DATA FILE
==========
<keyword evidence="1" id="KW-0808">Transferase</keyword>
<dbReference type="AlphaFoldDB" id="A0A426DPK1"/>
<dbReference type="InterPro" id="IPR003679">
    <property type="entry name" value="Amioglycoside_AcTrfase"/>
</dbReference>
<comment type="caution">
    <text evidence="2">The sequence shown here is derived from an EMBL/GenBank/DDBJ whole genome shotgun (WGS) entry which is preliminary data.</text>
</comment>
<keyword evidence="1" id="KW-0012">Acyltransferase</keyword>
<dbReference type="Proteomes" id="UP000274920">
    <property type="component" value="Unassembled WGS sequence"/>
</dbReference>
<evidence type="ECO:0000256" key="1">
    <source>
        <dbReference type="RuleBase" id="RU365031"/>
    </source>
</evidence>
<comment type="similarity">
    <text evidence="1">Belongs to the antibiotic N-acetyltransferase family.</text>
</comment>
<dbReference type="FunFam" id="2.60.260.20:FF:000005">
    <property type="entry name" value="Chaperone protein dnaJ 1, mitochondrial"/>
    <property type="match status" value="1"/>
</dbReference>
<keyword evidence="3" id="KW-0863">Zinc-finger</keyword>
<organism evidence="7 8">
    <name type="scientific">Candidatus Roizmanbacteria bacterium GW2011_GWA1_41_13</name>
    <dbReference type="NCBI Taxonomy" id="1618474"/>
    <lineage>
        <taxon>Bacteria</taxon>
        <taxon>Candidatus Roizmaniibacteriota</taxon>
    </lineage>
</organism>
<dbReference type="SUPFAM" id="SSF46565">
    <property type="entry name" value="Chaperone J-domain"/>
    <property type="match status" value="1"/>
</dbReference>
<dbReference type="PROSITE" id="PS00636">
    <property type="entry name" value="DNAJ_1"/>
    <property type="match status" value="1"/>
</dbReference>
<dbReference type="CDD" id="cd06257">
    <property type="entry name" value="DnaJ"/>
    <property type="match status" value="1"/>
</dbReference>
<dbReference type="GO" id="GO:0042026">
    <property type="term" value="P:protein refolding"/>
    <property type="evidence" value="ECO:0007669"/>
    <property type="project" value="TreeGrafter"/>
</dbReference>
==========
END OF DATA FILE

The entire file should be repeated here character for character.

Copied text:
<keyword evidence="1" id="KW-0808">Transferase</keyword>
<dbReference type="AlphaFoldDB" id="A0A426DPK1"/>
<dbReference type="InterPro" id="IPR003679">
    <property type="entry name" value="Amioglycoside_AcTrfase"/>
</dbReference>
<comment type="caution">
    <text evidence="2">The sequence shown here is derived from an EMBL/GenBank/DDBJ whole genome shotgun (WGS) entry which is preliminary data.</text>
</comment>
<keyword evidence="1" id="KW-0012">Acyltransferase</keyword>
<dbReference type="Proteomes" id="UP000274920">
    <property type="component" value="Unassembled WGS sequence"/>
</dbReference>
<evidence type="ECO:0000256" key="1">
    <source>
        <dbReference type="RuleBase" id="RU365031"/>
    </source>
</evidence>
<comment type="similarity">
    <text evidence="1">Belongs to the antibiotic N-acetyltransferase family.</text>
</comment>
<dbReference type="FunFam" id="2.60.260.20:FF:000005">
    <property type="entry name" value="Chaperone protein dnaJ 1, mitochondrial"/>
    <property type="match status" value="1"/>
</dbReference>
<keyword evidence="3" id="KW-0863">Zinc-finger</keyword>
<organism evidence="7 8">
    <name type="scientific">Candidatus Roizmanbacteria bacterium GW2011_GWA1_41_13</name>
    <dbReference type="NCBI Taxonomy" id="1618474"/>
    <lineage>
        <taxon>Bacteria</taxon>
        <taxon>Candidatus Roizmaniibacteriota</taxon>
    </lineage>
</organism>
<dbReference type="SUPFAM" id="SSF46565">
    <property type="entry name" value="Chaperone J-domain"/>
    <property type="match status" value="1"/>
</dbReference>
<dbReference type="PROSITE" id="PS00636">
    <property type="entry name" value="DNAJ_1"/>
    <property type="match status" value="1"/>
</dbReference>
<dbReference type="CDD" id="cd06257">
    <property type="entry name" value="DnaJ"/>
    <property type="match status" value="1"/>
</dbReference>
<dbReference type="GO" id="GO:0042026">
    <property type="term" value="P:protein refolding"/>
    <property type="evidence" value="ECO:0007669"/>
    <property type="project" value="TreeGrafter"/>
</dbReference>